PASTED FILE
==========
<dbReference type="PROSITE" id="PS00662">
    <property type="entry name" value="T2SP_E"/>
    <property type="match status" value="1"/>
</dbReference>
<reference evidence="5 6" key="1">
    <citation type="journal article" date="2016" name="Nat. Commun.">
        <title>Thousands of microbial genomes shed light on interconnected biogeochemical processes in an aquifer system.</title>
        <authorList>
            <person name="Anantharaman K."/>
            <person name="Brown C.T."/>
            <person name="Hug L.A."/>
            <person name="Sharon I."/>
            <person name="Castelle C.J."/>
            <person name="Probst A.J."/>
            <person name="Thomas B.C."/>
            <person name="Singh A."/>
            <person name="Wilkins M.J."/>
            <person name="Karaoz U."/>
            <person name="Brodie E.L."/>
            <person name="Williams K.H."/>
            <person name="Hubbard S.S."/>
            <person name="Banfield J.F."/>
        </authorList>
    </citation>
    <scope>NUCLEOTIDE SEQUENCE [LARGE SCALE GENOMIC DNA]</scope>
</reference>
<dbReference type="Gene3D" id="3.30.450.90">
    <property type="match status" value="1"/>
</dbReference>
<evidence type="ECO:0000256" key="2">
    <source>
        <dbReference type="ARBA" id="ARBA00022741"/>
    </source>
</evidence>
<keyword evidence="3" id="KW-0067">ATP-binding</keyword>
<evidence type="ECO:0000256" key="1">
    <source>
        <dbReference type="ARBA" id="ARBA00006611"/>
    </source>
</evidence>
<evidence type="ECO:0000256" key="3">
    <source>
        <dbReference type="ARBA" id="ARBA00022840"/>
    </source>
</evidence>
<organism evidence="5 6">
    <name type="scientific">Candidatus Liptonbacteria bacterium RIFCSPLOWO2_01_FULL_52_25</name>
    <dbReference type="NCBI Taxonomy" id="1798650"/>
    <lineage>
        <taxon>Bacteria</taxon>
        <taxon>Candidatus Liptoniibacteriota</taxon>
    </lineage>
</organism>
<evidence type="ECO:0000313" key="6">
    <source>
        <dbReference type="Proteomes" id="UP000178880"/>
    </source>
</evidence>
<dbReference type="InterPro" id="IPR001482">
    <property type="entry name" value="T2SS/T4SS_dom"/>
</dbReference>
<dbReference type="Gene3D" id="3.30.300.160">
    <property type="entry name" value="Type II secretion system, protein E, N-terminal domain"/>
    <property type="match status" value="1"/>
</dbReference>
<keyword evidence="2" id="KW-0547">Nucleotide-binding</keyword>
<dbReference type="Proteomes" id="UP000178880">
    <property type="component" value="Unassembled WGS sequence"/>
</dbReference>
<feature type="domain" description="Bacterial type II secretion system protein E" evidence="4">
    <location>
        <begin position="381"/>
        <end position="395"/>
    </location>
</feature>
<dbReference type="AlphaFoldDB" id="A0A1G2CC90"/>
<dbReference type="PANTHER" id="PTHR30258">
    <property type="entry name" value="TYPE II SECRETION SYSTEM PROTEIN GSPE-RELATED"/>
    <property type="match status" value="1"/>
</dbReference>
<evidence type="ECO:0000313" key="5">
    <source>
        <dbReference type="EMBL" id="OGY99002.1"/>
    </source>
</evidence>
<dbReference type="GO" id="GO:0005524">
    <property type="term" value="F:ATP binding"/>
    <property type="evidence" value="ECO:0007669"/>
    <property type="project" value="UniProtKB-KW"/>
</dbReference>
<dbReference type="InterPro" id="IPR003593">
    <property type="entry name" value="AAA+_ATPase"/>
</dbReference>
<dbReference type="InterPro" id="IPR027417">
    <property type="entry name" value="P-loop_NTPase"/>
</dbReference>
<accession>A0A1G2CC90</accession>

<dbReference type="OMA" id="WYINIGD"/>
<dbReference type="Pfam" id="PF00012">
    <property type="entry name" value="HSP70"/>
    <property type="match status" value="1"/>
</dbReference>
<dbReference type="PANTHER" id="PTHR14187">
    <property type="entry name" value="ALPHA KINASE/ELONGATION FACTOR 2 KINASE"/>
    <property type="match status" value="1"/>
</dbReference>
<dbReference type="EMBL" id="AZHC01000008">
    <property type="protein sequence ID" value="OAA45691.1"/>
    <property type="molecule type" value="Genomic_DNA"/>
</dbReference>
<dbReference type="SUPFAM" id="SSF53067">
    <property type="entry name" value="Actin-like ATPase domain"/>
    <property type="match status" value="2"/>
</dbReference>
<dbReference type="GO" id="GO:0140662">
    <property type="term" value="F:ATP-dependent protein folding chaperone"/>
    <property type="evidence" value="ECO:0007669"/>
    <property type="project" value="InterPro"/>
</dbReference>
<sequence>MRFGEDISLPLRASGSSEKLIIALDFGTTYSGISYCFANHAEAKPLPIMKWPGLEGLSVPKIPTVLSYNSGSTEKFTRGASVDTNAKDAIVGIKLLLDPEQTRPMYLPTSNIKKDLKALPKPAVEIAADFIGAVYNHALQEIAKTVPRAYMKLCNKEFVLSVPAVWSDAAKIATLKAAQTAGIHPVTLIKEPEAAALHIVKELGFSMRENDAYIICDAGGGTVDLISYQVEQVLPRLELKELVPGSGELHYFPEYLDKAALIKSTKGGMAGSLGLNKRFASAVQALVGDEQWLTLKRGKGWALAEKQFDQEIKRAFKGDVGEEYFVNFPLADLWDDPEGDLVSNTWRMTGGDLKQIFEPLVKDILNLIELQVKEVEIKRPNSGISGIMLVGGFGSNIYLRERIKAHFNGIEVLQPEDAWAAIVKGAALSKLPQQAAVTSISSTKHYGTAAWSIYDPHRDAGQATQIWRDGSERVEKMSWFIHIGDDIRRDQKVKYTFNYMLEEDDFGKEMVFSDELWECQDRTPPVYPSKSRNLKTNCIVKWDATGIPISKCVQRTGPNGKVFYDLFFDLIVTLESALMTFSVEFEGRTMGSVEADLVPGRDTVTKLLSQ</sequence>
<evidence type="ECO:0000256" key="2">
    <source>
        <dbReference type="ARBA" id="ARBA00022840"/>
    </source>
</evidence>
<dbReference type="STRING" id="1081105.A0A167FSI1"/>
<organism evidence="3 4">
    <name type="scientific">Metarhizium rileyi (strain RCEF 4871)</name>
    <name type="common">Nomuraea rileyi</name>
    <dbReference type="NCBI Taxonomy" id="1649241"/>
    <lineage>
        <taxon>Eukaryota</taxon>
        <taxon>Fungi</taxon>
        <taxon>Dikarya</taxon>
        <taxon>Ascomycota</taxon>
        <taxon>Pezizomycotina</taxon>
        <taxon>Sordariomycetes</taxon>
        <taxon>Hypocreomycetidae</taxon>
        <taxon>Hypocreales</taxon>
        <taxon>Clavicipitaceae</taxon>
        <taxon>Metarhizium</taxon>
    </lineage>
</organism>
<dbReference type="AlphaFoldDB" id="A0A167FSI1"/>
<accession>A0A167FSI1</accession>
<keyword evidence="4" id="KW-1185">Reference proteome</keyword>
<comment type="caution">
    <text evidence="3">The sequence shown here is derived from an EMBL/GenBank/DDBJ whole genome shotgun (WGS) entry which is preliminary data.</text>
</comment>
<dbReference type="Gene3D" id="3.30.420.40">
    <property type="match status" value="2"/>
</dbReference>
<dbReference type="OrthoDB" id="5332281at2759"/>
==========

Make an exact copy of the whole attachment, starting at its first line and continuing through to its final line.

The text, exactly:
<dbReference type="PROSITE" id="PS00662">
    <property type="entry name" value="T2SP_E"/>
    <property type="match status" value="1"/>
</dbReference>
<reference evidence="5 6" key="1">
    <citation type="journal article" date="2016" name="Nat. Commun.">
        <title>Thousands of microbial genomes shed light on interconnected biogeochemical processes in an aquifer system.</title>
        <authorList>
            <person name="Anantharaman K."/>
            <person name="Brown C.T."/>
            <person name="Hug L.A."/>
            <person name="Sharon I."/>
            <person name="Castelle C.J."/>
            <person name="Probst A.J."/>
            <person name="Thomas B.C."/>
            <person name="Singh A."/>
            <person name="Wilkins M.J."/>
            <person name="Karaoz U."/>
            <person name="Brodie E.L."/>
            <person name="Williams K.H."/>
            <person name="Hubbard S.S."/>
            <person name="Banfield J.F."/>
        </authorList>
    </citation>
    <scope>NUCLEOTIDE SEQUENCE [LARGE SCALE GENOMIC DNA]</scope>
</reference>
<dbReference type="Gene3D" id="3.30.450.90">
    <property type="match status" value="1"/>
</dbReference>
<evidence type="ECO:0000256" key="2">
    <source>
        <dbReference type="ARBA" id="ARBA00022741"/>
    </source>
</evidence>
<keyword evidence="3" id="KW-0067">ATP-binding</keyword>
<evidence type="ECO:0000256" key="1">
    <source>
        <dbReference type="ARBA" id="ARBA00006611"/>
    </source>
</evidence>
<evidence type="ECO:0000256" key="3">
    <source>
        <dbReference type="ARBA" id="ARBA00022840"/>
    </source>
</evidence>
<organism evidence="5 6">
    <name type="scientific">Candidatus Liptonbacteria bacterium RIFCSPLOWO2_01_FULL_52_25</name>
    <dbReference type="NCBI Taxonomy" id="1798650"/>
    <lineage>
        <taxon>Bacteria</taxon>
        <taxon>Candidatus Liptoniibacteriota</taxon>
    </lineage>
</organism>
<evidence type="ECO:0000313" key="6">
    <source>
        <dbReference type="Proteomes" id="UP000178880"/>
    </source>
</evidence>
<dbReference type="InterPro" id="IPR001482">
    <property type="entry name" value="T2SS/T4SS_dom"/>
</dbReference>
<dbReference type="Gene3D" id="3.30.300.160">
    <property type="entry name" value="Type II secretion system, protein E, N-terminal domain"/>
    <property type="match status" value="1"/>
</dbReference>
<keyword evidence="2" id="KW-0547">Nucleotide-binding</keyword>
<dbReference type="Proteomes" id="UP000178880">
    <property type="component" value="Unassembled WGS sequence"/>
</dbReference>
<feature type="domain" description="Bacterial type II secretion system protein E" evidence="4">
    <location>
        <begin position="381"/>
        <end position="395"/>
    </location>
</feature>
<dbReference type="AlphaFoldDB" id="A0A1G2CC90"/>
<dbReference type="PANTHER" id="PTHR30258">
    <property type="entry name" value="TYPE II SECRETION SYSTEM PROTEIN GSPE-RELATED"/>
    <property type="match status" value="1"/>
</dbReference>
<evidence type="ECO:0000313" key="5">
    <source>
        <dbReference type="EMBL" id="OGY99002.1"/>
    </source>
</evidence>
<dbReference type="GO" id="GO:0005524">
    <property type="term" value="F:ATP binding"/>
    <property type="evidence" value="ECO:0007669"/>
    <property type="project" value="UniProtKB-KW"/>
</dbReference>
<dbReference type="InterPro" id="IPR003593">
    <property type="entry name" value="AAA+_ATPase"/>
</dbReference>
<dbReference type="InterPro" id="IPR027417">
    <property type="entry name" value="P-loop_NTPase"/>
</dbReference>
<accession>A0A1G2CC90</accession>

<dbReference type="OMA" id="WYINIGD"/>
<dbReference type="Pfam" id="PF00012">
    <property type="entry name" value="HSP70"/>
    <property type="match status" value="1"/>
</dbReference>
<dbReference type="PANTHER" id="PTHR14187">
    <property type="entry name" value="ALPHA KINASE/ELONGATION FACTOR 2 KINASE"/>
    <property type="match status" value="1"/>
</dbReference>
<dbReference type="EMBL" id="AZHC01000008">
    <property type="protein sequence ID" value="OAA45691.1"/>
    <property type="molecule type" value="Genomic_DNA"/>
</dbReference>
<dbReference type="SUPFAM" id="SSF53067">
    <property type="entry name" value="Actin-like ATPase domain"/>
    <property type="match status" value="2"/>
</dbReference>
<dbReference type="GO" id="GO:0140662">
    <property type="term" value="F:ATP-dependent protein folding chaperone"/>
    <property type="evidence" value="ECO:0007669"/>
    <property type="project" value="InterPro"/>
</dbReference>
<sequence>MRFGEDISLPLRASGSSEKLIIALDFGTTYSGISYCFANHAEAKPLPIMKWPGLEGLSVPKIPTVLSYNSGSTEKFTRGASVDTNAKDAIVGIKLLLDPEQTRPMYLPTSNIKKDLKALPKPAVEIAADFIGAVYNHALQEIAKTVPRAYMKLCNKEFVLSVPAVWSDAAKIATLKAAQTAGIHPVTLIKEPEAAALHIVKELGFSMRENDAYIICDAGGGTVDLISYQVEQVLPRLELKELVPGSGELHYFPEYLDKAALIKSTKGGMAGSLGLNKRFASAVQALVGDEQWLTLKRGKGWALAEKQFDQEIKRAFKGDVGEEYFVNFPLADLWDDPEGDLVSNTWRMTGGDLKQIFEPLVKDILNLIELQVKEVEIKRPNSGISGIMLVGGFGSNIYLRERIKAHFNGIEVLQPEDAWAAIVKGAALSKLPQQAAVTSISSTKHYGTAAWSIYDPHRDAGQATQIWRDGSERVEKMSWFIHIGDDIRRDQKVKYTFNYMLEEDDFGKEMVFSDELWECQDRTPPVYPSKSRNLKTNCIVKWDATGIPISKCVQRTGPNGKVFYDLFFDLIVTLESALMTFSVEFEGRTMGSVEADLVPGRDTVTKLLSQ</sequence>
<evidence type="ECO:0000256" key="2">
    <source>
        <dbReference type="ARBA" id="ARBA00022840"/>
    </source>
</evidence>
<dbReference type="STRING" id="1081105.A0A167FSI1"/>
<organism evidence="3 4">
    <name type="scientific">Metarhizium rileyi (strain RCEF 4871)</name>
    <name type="common">Nomuraea rileyi</name>
    <dbReference type="NCBI Taxonomy" id="1649241"/>
    <lineage>
        <taxon>Eukaryota</taxon>
        <taxon>Fungi</taxon>
        <taxon>Dikarya</taxon>
        <taxon>Ascomycota</taxon>
        <taxon>Pezizomycotina</taxon>
        <taxon>Sordariomycetes</taxon>
        <taxon>Hypocreomycetidae</taxon>
        <taxon>Hypocreales</taxon>
        <taxon>Clavicipitaceae</taxon>
        <taxon>Metarhizium</taxon>
    </lineage>
</organism>
<dbReference type="AlphaFoldDB" id="A0A167FSI1"/>
<accession>A0A167FSI1</accession>
<keyword evidence="4" id="KW-1185">Reference proteome</keyword>
<comment type="caution">
    <text evidence="3">The sequence shown here is derived from an EMBL/GenBank/DDBJ whole genome shotgun (WGS) entry which is preliminary data.</text>
</comment>
<dbReference type="Gene3D" id="3.30.420.40">
    <property type="match status" value="2"/>
</dbReference>
<dbReference type="OrthoDB" id="5332281at2759"/>